The restriction contained in Part II–2 limits those who may occupy property in the community. Although restrictions on use by certain groups may affect the marketability of land, they are not considered restraints on alienation. (Los Angeles Investment Co. v. Gary (1919) 181 Cal. 680, 682, 186 P. 596; Mountain Brow Lodge, I.O.O.F. v. Toscano (1967) 257 Cal.App.2d 22, 25–26, 64 Cal.Rptr. 816.) In general they may be enforced as equitable servitudes; (Wayt v. Patee (1928) 205 Cal. 46, 51, 269 P. 660) however, the Silvers' claim that this occupancy requirement violates Civil Code section 53 subdivision (b).
At trial, the Silvers sought to prove that Theosophy was a religion and that the restriction therefore was void under the express terms of Civil Code section 53 subdivision (b).8 Civil Code section 53 subdivision (b) renders void use or occupancy restrictions based on race, ethnicity, sex or religion.
There was strong evidence to support a contrary finding but the trial court found that Theosophy was not a religion and that the restrictions did not discriminate on the basis of race, color, creed or religion. Although each of these findings is supported by substantial evidence and is therefore binding on this court (Crawford v. Southern Pacific Co. (1935) 3 Cal.2d 427, 429, 45 P.2d 183; Carazo v. Lopez (1980) 112 Cal.App.3d 319, 322, 169 Cal.Rptr. 182), these findings do not dispose of the problem. Rather, they raise the issue as to whether the section prohibits restrictions based on the enumerated criteria only, or whether the statute's reach is broader.
This issue is one of first impression. We believe that a reasonable reading of the section calls for the conclusion that the itemization is not exclusive and that occupancy restrictions based on membership in this theosophical organization are forbidden under Civil Code section 53 subdivision (b).
There has been a steady trend, both in the Legislature and in the courts, to extend the protections afforded against discrimination based on irrelevant criteria. These extensions have covered both new areas where discrimination can take place (e.g., the granting of franchises) 9 and the new classes of people (e.g., families with children).10 The broadest of the recent protections is found in the Unruh Act, which has been construed to prohibit all arbitrary discrimination by business enterprises. (In re Cox (1970) 3 Cal.3d 205, 212, 90 Cal.Rptr. 24, 474 P.2d 992.) Although not part of the Unruh Act which is contained in Civil Code sections 51 and 52, section 53 clearly was enacted to effectuate the same general goals as part of the same trend.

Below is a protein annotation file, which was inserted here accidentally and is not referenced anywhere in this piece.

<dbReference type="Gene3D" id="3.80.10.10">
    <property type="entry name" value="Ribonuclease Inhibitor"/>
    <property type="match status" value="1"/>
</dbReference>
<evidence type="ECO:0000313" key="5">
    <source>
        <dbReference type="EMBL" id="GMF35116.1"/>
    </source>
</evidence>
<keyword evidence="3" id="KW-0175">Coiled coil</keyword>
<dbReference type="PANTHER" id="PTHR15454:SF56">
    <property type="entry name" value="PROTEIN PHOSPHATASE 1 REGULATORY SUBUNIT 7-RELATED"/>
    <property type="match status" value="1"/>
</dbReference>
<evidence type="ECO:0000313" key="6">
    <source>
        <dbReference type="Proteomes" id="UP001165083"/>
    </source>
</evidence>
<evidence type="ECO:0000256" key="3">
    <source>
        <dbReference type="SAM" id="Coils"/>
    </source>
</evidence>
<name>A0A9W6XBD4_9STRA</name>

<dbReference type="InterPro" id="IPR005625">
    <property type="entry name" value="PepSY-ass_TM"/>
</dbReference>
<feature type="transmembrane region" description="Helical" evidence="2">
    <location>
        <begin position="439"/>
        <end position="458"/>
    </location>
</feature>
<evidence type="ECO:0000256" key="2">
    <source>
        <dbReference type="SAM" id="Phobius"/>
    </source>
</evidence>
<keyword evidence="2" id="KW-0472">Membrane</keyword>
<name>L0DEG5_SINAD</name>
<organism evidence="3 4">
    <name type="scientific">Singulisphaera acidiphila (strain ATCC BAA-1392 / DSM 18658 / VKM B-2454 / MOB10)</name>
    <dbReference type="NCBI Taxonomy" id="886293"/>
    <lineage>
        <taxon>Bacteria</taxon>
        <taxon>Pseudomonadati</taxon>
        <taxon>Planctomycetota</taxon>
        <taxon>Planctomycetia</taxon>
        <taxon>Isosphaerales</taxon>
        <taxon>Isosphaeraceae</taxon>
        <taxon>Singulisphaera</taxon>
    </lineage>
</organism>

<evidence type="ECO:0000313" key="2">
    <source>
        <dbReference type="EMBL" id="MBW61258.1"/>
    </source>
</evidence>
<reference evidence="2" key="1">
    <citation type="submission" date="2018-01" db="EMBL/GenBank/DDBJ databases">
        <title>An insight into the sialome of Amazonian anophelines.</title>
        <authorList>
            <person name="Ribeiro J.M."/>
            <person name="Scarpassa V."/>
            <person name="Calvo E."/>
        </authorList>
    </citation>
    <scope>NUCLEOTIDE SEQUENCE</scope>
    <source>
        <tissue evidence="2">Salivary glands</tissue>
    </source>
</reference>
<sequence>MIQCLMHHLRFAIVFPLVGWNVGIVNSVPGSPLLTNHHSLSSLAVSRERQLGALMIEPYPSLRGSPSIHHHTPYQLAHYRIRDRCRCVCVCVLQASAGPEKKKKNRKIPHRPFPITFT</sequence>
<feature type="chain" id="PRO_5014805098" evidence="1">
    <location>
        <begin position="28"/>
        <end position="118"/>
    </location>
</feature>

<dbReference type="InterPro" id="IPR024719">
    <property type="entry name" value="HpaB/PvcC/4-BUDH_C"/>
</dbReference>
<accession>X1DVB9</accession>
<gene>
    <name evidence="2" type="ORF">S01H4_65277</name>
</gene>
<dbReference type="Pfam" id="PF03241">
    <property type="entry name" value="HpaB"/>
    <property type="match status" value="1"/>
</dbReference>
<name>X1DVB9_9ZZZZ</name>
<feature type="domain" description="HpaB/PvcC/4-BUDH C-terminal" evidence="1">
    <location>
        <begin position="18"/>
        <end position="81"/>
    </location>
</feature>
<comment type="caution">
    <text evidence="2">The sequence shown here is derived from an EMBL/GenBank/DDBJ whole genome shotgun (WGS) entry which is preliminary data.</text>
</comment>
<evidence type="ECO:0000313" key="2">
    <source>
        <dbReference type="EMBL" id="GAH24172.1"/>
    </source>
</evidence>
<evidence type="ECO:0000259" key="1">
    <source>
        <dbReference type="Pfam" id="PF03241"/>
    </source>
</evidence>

We note that a property owner's right to control property through deed, covenant or condition has never been absolute (See, e.g., Civ.Code, § 710, prohibiting conditions in restraint of marriage), although historically, owners have been given latitude in the control and use of land. (See, e.g., Mountain Brow Lodge, I.O.O.I. v. Tascano, supra, 257 Cal.App.2d 22, 25, 64 Cal.Rptr. 816 [condition limiting use of land to fraternal organization upheld]; Gov.Code, § 12995(c) [preserving landlords right to choose tenants using nonlisted factors].) 11
Private property rights have always been limited by the imperatives of the public good. (See Village of Euclid v. Amber Realty Co. (1926) 272 U.S. 365, 47 S.Ct. 114, 71 L.Ed. 303; Powell, The Relationship Between Property Rights and Civil Rights, (1963) 15 Hastings L.J. 135, 142–145.) We therefore need not resist the trend towards expanding protections against arbitrary discrimination simply because we are dealing with land.